A Little Bird Told Me

(3.12.17) A Little Bird Told Me

Oh, the arrogance. Oh, the hubris! “Now it is March,” I wrote last week, “and spring appears to have launched itself in earnest.” Six days later a snowstorm swept through Middle Tennessee, coating every delicate flower in luxuriant death and interrupting the courtship plans of cardinals that for days had been singing out loud news of their boundless desire. The ground was very warm, and the snow melted quickly once the sun came out, but for a few hours the world was hushed, and every mortal thing was still. Even the neighborhood children, normally so quick on their sleds that leave behind the tracks of great snails on our hillsides, stayed inside their warm houses.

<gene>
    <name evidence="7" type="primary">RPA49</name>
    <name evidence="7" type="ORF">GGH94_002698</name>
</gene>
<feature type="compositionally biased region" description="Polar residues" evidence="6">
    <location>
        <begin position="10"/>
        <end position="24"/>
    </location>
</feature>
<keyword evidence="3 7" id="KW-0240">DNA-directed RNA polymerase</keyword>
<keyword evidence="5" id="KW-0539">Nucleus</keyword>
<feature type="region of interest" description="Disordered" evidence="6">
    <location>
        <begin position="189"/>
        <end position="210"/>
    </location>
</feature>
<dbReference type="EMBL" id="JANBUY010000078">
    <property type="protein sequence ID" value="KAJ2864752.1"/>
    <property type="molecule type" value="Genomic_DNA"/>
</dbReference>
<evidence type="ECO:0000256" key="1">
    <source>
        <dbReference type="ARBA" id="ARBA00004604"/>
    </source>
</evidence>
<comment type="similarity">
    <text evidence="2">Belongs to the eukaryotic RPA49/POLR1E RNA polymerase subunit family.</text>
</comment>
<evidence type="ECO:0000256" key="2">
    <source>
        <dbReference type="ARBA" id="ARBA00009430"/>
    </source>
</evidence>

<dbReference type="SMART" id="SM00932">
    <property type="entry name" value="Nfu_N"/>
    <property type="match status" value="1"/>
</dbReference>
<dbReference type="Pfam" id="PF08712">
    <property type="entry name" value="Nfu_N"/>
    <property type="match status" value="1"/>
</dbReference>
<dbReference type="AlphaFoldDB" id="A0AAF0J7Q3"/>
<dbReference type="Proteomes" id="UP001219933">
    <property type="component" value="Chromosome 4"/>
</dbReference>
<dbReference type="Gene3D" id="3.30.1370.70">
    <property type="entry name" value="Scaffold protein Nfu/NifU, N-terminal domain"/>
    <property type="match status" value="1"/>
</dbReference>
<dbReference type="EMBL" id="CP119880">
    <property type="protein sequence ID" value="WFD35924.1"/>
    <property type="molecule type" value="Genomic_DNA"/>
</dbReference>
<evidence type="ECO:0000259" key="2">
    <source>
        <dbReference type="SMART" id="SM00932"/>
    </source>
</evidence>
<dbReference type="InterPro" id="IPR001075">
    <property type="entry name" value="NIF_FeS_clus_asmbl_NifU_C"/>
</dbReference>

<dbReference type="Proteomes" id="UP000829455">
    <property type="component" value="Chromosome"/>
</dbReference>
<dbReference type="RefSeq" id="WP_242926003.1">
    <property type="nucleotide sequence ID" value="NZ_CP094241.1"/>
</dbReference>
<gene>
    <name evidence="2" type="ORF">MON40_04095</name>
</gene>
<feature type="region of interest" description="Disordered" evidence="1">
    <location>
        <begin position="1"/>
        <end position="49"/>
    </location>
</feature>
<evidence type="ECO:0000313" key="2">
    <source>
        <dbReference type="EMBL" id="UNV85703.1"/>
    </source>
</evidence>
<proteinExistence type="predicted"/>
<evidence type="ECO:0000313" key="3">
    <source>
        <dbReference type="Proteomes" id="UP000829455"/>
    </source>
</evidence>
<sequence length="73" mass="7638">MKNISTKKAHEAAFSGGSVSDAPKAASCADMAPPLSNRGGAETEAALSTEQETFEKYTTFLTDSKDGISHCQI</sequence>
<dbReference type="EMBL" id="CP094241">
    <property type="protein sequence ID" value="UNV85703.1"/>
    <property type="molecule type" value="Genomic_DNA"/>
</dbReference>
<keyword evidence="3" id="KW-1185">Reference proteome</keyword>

The snow didn’t last, but it ushered in another cold spell expected to linger more than a week. It will bring a hard freeze on most nights, and any flowers that survived the snow will not survive the cold. The honeybees, so happy in the forsythia only a day before, will wake again into a springtime barren of open flowers. When the days begin to warm once more, I’ll set a pan of sugar water in my blasted flowerbed and hope they find it there. In only another week or two the first hummingbirds arrive, and they’ll need our help too.

(3.12.17) A Little Bird Told Me (2)